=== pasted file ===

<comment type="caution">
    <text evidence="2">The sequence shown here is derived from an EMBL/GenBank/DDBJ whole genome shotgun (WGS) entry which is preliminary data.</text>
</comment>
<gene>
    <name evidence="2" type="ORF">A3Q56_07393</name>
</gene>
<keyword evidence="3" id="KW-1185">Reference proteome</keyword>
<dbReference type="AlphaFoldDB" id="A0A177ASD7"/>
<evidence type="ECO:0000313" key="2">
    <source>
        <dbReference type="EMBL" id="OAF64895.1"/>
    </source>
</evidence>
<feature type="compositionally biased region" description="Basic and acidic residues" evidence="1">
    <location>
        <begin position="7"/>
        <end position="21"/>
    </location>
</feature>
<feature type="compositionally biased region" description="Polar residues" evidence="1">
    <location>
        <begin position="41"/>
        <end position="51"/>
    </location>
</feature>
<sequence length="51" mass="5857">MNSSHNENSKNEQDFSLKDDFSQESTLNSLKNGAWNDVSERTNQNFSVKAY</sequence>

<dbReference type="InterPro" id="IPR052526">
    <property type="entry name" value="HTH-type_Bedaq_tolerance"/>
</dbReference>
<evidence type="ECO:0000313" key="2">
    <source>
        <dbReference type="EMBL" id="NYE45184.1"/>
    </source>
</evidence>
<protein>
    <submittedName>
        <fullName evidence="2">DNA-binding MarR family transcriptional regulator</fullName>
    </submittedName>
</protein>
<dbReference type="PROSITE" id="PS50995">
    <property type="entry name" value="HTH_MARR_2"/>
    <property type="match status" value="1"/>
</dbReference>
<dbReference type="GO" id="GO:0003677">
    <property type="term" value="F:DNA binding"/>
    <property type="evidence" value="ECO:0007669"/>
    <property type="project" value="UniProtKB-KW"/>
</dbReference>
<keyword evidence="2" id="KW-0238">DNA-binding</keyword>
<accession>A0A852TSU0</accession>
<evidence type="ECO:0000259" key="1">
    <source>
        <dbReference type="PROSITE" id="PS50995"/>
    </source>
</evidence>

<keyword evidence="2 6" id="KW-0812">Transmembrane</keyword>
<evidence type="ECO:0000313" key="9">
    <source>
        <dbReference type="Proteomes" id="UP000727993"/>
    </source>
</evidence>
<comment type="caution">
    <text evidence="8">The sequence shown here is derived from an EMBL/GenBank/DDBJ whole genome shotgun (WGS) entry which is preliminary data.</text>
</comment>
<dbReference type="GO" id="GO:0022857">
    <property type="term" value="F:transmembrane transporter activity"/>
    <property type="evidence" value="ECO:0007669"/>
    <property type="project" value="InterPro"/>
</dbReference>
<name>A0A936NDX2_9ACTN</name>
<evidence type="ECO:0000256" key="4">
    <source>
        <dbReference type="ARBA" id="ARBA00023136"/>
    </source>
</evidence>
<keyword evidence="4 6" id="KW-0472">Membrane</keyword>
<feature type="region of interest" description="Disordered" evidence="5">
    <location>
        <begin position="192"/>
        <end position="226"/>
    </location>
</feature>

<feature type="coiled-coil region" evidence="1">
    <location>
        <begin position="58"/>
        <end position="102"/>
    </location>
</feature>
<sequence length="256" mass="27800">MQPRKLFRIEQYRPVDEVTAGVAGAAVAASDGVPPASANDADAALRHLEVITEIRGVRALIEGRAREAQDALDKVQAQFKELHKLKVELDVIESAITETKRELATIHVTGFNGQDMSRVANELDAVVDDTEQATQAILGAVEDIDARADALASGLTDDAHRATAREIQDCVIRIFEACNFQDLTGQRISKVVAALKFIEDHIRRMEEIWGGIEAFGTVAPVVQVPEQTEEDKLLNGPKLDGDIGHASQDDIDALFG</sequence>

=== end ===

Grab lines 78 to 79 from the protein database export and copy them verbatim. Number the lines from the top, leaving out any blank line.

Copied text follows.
    <location>
        <begin position="192"/>